In calculating the cost of a manufacturing-driven consent decree, there are more factors to consider than FDA fines, consultant fees and training and equipment costs. In the case of Genzyme, there is also the $11 gap between what Sanofi has offered for the company ($69 per share), which likely contains some consent decree adjustment, and how Genzyme CEO Henri Termeer (photo) values the company, in which the consent decree is perhaps viewed as a temporary matter and therefore removed from the equation ($80).
That difference is $3 billion. Add to it the $175 million "disgorgement" fine from FDA, plus fines for missing any consent decree deadlines, and the consultant, training and equipment costs, and then you have a clearer sense of the impact of manufacturing ops upkeep.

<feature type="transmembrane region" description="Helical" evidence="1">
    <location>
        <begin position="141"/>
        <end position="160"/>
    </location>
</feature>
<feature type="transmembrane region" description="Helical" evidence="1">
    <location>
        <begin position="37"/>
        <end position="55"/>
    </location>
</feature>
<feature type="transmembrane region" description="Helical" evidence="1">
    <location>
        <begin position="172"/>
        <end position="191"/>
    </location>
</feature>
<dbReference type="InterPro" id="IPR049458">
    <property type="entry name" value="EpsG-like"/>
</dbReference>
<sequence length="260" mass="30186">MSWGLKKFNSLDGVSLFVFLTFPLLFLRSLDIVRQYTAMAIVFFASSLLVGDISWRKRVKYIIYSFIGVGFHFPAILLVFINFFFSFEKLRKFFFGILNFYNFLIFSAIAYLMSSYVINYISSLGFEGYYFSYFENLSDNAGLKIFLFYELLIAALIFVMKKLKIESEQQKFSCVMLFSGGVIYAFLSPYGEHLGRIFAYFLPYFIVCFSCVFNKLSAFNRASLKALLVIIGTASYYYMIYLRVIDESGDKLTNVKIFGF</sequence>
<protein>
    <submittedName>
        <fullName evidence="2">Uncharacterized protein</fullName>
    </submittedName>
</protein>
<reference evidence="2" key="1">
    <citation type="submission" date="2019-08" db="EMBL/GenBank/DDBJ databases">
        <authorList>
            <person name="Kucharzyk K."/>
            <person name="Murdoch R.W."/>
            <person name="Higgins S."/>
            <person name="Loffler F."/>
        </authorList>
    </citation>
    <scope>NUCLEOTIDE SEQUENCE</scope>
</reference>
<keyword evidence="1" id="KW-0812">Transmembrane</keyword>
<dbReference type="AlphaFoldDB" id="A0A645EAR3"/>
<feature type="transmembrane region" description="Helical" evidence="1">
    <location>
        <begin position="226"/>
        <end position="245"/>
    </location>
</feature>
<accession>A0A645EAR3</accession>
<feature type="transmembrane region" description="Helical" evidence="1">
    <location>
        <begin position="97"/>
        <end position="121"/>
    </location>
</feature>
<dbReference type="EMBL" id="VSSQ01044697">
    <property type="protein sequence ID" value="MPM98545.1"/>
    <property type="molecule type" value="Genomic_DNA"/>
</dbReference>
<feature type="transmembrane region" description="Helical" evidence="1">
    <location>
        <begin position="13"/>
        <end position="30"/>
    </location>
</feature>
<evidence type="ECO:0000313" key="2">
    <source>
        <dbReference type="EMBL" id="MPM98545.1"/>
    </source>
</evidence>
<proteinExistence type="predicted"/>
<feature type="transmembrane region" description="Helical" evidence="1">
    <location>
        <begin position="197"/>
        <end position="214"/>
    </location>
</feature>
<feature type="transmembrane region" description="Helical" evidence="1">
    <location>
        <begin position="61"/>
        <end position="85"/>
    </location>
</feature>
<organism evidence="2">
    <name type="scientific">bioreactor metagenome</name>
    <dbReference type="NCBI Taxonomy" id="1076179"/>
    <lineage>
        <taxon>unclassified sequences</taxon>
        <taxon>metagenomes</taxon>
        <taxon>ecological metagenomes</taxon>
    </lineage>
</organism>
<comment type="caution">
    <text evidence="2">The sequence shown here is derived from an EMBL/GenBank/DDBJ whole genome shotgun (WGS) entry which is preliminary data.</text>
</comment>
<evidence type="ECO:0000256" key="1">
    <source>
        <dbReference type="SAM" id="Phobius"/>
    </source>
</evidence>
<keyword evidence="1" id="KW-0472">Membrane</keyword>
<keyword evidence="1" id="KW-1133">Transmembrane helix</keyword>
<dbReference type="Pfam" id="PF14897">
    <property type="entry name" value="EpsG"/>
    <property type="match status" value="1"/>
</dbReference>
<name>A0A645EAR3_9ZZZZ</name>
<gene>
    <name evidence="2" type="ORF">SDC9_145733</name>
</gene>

Termeer tells the Financial Times that Genzyme "is recovering in a significant way, and pulling in value." Bids for the company need to reflect that. "It's not that complex an equation to figure out," he says.
He hints that he may be thinking of retiring in mid- to late 2011. His departure "would ease a takeover of the biotechnology business by Sanofi-Aventis," the Times speculates.
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